• Reconstruction: The Good, the Bad and the Ugly
    Articles,  Blog

    Reconstruction: The Good, the Bad and the Ugly

    The American Civil War ended in 1865. And a new conflict immediately began. The North won the first war. The South won the second. To truly understand American history, one needs to understand how this happened, and why. The years immediately following the end of the Civil War—1865 to 1877—are known in American history as “Reconstruction.” What should have been a glorious chapter in America’s story—the full integration of 3.9 million freed slaves—instead became a shameful one. It began with the assassination of Republican president Abraham Lincoln. One week after the Civil War effectively ended, the one man with the political savvy and shrewdness to have guided Reconstruction was gone.…

  • How does impeachment work? – Alex Gendler
    Articles,  Blog

    How does impeachment work? – Alex Gendler

    For most jobs, it’s understood that you can be fired, whether for crime, incompetence, or just poor performance. But what if your job happens to be the most powerful position in the country, or the world? That’s where impeachment comes in. Impeachment isn’t the same as actually removing someone from office. Like an indictment in criminal court, it’s only the formal accusation that launches a trial, which could end in conviction or acquittal. Originating in the United Kingdom, impeachment allowed Parliament to vote for removing a government official from office even without the king’s consent. Although this was an important check on royal power, the king couldn’t be impeached because…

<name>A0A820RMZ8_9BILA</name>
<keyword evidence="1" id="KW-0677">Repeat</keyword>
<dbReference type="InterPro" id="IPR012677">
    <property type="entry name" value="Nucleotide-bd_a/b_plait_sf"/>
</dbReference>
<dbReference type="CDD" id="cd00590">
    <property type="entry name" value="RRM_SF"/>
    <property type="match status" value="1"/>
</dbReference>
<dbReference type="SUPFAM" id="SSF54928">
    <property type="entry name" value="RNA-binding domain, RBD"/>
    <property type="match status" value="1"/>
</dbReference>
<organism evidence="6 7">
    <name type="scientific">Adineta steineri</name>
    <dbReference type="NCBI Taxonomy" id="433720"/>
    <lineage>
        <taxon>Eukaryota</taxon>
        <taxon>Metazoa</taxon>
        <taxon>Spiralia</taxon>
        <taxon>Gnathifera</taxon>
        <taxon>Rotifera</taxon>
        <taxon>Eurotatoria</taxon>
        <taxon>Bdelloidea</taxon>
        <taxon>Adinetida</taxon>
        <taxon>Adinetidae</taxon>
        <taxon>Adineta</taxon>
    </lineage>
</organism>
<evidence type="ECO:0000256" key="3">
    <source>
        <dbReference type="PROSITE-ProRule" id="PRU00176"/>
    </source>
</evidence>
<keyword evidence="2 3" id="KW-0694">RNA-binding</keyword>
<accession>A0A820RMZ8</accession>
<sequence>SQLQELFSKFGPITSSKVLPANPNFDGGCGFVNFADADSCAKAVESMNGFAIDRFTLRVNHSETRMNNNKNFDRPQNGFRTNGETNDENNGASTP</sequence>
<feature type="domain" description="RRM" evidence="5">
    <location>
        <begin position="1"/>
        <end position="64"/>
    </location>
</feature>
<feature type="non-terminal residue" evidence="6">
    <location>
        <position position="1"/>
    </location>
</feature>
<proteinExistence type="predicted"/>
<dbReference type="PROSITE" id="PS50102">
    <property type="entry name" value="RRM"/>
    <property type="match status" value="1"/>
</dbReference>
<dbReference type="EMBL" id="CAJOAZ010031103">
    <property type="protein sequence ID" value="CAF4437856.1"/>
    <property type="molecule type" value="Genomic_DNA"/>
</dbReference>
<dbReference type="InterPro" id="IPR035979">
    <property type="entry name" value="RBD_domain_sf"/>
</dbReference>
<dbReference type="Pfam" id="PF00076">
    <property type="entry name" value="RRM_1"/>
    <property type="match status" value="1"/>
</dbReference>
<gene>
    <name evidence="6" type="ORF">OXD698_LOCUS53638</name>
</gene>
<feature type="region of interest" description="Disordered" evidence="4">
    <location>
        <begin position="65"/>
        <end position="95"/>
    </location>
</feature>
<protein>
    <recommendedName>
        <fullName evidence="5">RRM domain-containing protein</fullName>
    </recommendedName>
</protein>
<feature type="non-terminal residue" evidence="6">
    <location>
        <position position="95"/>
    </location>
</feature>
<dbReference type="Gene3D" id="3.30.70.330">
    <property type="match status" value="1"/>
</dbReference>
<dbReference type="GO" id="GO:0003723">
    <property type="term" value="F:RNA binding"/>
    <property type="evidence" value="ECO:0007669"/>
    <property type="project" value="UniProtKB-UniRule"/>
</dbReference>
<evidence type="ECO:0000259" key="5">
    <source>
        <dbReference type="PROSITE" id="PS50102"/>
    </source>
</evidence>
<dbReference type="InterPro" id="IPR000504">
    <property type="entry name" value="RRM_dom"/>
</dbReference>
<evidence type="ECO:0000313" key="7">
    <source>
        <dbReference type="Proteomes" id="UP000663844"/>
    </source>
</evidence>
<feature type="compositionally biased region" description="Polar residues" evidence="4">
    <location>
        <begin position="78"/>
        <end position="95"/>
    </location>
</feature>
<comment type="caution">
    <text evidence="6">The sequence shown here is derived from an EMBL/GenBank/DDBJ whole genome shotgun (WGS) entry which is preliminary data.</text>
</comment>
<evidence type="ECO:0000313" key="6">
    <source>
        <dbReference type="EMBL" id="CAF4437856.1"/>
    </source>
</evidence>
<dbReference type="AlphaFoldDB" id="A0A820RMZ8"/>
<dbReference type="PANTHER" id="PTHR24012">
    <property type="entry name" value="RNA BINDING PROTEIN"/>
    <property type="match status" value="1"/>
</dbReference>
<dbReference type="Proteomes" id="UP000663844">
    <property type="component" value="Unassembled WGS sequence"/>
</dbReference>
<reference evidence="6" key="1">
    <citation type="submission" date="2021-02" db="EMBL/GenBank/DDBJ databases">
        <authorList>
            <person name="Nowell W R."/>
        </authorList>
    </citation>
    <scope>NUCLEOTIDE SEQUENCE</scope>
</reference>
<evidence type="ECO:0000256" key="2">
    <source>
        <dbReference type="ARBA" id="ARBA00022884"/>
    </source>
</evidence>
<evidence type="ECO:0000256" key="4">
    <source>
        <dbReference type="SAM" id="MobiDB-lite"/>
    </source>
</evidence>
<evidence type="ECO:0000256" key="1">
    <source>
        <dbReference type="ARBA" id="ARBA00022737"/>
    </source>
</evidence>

• So, You Want To Impeach The President | Ron’s Office Hours | NPR
    Articles,  Blog

    So, You Want To Impeach The President | Ron’s Office Hours | NPR

    No president of the United States has ever been removed from office by impeachment. But, it’s hard to watch the news these days without hearing the word. So, what does it actually take to impeach a president? First, a member of the House of Representatives brings a resolution of impeachment, and that happens from time to time. Not a big deal in and of itself. Number 2, the House Judiciary Committee would have to produce a majority vote to advance that impeachment resolution to the full House. Third, the full House would have to have a majority vote for the impeachment resolution. Fourth and finally, the Senate would sit as…